We’re trapped in a legislative conundrum stemming from Loretta Lynch’s confirmation as head of the Department of Justice. As we get closer to that landmark vote, that will probably turn out to be an easy ride, anyway, complicated only by weeks of digging in heels over legislative minutiae, Democrats and Republicans are working to wrangle themselves into positions of power for any potential compromise.
Two weeks ago, the Justice for Victims in Trafficking Act had strong bipartisan support and it looked as though the bill would pass quickly, ushering in a few affiliated bills that would directly impact the way law enforcement handled victims of sex trafficking. The VTA itself created a sort-of “slush fund” of cash to fund victims services and law enforcement efforts, collected from the fines levied on traffickers during the judicial process. While Republicans apparently meant “victims services” to mean actual victims services, Democrats decided that “victims services” meant free abortions and so, it all fell apart.
An anti-human trafficking bill that just two weeks ago had broad, bipartisan support was filibustered and stalled Tuesday by Senate Democrats upset over anti-abortion language they claim was subtly inserted into the measure.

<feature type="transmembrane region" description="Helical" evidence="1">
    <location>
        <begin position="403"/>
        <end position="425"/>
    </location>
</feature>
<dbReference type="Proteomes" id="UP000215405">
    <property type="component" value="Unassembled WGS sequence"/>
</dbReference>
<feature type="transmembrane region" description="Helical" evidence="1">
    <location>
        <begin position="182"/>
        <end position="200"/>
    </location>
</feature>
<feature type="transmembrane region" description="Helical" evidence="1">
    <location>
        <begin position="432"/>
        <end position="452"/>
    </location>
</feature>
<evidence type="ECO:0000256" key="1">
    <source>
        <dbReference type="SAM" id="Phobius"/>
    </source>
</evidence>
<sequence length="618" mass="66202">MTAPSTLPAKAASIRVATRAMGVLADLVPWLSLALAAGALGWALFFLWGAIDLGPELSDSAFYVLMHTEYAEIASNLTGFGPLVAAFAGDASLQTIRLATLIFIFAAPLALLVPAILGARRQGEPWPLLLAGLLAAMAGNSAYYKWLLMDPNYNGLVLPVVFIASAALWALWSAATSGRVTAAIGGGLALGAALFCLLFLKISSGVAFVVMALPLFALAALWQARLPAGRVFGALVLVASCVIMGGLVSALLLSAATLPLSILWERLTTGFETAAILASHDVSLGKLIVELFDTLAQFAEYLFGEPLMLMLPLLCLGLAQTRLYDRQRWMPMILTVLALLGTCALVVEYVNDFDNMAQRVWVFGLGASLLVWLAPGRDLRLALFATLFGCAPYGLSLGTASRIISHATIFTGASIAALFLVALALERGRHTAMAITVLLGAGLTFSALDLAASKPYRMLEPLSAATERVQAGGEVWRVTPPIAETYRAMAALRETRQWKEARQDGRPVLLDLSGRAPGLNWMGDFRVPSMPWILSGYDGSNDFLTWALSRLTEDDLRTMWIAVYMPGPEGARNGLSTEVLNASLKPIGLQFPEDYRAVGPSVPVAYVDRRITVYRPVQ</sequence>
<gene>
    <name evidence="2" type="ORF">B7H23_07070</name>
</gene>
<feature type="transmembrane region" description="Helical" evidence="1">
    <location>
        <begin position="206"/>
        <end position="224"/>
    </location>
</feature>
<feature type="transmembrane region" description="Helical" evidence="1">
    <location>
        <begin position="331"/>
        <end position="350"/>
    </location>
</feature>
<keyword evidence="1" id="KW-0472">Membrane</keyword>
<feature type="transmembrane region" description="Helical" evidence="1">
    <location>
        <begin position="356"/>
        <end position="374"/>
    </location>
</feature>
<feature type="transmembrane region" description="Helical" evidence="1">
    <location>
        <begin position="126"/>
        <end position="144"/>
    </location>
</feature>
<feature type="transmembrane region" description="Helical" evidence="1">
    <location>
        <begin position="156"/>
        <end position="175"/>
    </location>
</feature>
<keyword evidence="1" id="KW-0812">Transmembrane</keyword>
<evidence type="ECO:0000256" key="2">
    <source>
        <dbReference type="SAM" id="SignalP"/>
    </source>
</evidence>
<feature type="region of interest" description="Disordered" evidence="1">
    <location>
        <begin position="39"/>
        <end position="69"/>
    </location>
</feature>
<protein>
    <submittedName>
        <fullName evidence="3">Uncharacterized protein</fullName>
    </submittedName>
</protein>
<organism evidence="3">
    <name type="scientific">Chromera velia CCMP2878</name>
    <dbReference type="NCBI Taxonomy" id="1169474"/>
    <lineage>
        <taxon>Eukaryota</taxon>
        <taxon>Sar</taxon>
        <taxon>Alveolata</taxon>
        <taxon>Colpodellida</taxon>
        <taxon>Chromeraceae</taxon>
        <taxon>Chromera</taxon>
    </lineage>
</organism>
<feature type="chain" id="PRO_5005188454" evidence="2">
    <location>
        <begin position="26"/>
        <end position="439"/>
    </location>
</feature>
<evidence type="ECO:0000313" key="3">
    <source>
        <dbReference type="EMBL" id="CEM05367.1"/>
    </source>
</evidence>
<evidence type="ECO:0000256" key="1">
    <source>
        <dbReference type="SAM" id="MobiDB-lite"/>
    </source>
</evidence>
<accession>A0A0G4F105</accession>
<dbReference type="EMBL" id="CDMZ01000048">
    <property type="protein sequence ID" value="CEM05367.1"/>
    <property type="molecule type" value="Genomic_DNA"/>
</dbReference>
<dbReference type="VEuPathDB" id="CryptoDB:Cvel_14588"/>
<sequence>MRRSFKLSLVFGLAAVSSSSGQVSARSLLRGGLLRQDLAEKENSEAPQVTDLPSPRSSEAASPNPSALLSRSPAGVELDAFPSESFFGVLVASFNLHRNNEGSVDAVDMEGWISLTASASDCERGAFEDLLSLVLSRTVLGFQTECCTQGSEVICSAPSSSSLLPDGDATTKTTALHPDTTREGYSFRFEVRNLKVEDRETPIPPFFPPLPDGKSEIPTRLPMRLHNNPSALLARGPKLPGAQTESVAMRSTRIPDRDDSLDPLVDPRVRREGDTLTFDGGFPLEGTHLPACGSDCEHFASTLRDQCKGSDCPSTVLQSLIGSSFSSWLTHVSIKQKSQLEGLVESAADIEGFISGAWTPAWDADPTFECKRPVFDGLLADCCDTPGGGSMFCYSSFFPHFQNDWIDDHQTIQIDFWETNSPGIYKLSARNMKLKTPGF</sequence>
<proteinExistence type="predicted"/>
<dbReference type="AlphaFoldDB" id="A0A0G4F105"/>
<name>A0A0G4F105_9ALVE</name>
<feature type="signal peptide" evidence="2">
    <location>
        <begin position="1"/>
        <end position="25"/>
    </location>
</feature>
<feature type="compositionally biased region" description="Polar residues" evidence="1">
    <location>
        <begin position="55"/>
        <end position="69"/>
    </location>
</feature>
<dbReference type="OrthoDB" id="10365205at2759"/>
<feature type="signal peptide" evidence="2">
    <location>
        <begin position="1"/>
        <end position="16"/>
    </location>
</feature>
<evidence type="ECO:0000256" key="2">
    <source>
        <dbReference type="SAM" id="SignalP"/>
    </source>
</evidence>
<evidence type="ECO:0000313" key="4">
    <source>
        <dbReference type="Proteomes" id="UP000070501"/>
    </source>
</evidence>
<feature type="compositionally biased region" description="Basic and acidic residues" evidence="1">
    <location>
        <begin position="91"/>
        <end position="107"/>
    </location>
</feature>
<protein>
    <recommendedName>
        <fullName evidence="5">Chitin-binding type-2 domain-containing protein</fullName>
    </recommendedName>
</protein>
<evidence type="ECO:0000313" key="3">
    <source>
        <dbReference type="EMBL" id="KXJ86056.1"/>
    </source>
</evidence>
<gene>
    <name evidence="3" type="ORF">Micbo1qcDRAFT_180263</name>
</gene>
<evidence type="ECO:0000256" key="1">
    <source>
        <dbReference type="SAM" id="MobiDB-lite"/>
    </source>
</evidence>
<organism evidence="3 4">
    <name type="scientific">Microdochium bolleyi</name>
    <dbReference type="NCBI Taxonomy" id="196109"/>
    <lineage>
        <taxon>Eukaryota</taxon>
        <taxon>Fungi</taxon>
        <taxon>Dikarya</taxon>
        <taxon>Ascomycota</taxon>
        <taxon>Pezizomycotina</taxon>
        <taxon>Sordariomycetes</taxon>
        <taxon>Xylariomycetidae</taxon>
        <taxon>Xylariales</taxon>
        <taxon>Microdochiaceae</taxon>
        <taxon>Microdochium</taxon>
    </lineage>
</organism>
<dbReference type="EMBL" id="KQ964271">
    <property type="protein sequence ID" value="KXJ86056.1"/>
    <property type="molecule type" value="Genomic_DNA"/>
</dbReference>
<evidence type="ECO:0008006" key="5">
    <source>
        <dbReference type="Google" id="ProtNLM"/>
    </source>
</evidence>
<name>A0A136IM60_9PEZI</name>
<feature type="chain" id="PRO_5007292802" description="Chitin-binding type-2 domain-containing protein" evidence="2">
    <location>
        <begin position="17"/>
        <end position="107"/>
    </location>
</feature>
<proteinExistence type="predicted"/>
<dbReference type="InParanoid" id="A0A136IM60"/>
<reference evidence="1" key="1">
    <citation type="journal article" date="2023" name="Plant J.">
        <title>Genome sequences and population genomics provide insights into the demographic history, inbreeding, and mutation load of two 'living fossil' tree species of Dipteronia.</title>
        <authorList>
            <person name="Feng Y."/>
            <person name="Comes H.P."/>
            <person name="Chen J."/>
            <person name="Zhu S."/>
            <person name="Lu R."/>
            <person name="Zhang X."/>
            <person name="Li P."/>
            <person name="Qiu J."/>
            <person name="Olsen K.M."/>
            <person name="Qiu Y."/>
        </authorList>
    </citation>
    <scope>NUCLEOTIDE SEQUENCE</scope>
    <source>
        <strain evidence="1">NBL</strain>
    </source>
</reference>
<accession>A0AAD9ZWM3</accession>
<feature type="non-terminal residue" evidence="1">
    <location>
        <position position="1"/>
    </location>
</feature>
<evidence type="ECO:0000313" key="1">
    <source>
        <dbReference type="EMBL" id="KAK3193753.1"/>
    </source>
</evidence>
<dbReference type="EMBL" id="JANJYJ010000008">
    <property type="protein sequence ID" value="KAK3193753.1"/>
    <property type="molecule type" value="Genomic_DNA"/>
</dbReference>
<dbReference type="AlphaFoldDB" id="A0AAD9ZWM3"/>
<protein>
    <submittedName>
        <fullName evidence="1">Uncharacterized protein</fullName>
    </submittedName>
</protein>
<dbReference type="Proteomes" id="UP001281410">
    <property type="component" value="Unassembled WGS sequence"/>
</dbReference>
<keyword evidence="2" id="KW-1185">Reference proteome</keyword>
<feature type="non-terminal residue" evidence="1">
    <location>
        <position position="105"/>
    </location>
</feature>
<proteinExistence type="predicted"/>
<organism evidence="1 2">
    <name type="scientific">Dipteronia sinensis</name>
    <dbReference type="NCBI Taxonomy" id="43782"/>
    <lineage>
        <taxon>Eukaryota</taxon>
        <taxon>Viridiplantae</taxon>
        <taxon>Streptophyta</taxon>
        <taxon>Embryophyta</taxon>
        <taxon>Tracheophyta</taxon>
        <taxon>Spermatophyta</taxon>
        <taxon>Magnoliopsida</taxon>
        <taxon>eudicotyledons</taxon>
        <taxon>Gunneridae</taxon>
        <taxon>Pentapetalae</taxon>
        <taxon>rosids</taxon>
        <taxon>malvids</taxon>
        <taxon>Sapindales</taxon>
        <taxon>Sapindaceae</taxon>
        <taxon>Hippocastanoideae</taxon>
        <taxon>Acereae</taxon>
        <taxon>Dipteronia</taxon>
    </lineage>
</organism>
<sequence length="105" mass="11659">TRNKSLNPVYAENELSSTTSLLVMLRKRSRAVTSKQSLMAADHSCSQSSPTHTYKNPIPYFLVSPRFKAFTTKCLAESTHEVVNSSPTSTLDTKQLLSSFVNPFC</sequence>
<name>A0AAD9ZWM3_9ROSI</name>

The Justice for Victims in Trafficking Act fell five votes short of garnering the 60 needed to advance in the chamber. The legislation would create a federal fund for victims’ services and law enforcement tools financed by fines levied on convicted traffickers.
Democrats objected to a section of the bill that nodded to the Hyde Amendment – a nearly four-decade-old legislative provision that bans taxpayer-funded abortions. Language in the trafficking bill prohibited funds raised by the fines to be used for abortions.
“The partisan provision embedded in the Senate version of this bill is not something the survivors of human trafficking are asking for,” Sen. Patrick Leahy, D-Vt., said Tuesday.
The horrendously partisan provision “embedded” secretly into the bill was the Hyde Amendment, which is typically attached to bills that can be read as forming funds for medical care to ensure that American taxpayers are not forced to pay for abortions on the sly. Republicans also claim that, while Democrats are rather perturbed by the amendment’s sudden appearance, the only reason it snuck up on them was because they finally read the bill (or, alternatively, a staffer or victim’s rights NGO with a liberal ideological bent read the bill), something they are clearly unused to.
But regardless of what happened, the “ardently pro-life” Senate minority leader Harry Reid derailed a bill to help victims of sex trafficking because it didn’t also give everyone free abortions. Which sort of lays bare the caucus’s priorities.
This will, ultimately, and to the Republicans’ benefit, delay Lynch’s confirmation vote, which gives Lynch’s opponents time to whip support for compromise measures. Maybe they should consider a couple of Hyde Amendment expansions while they’re at it.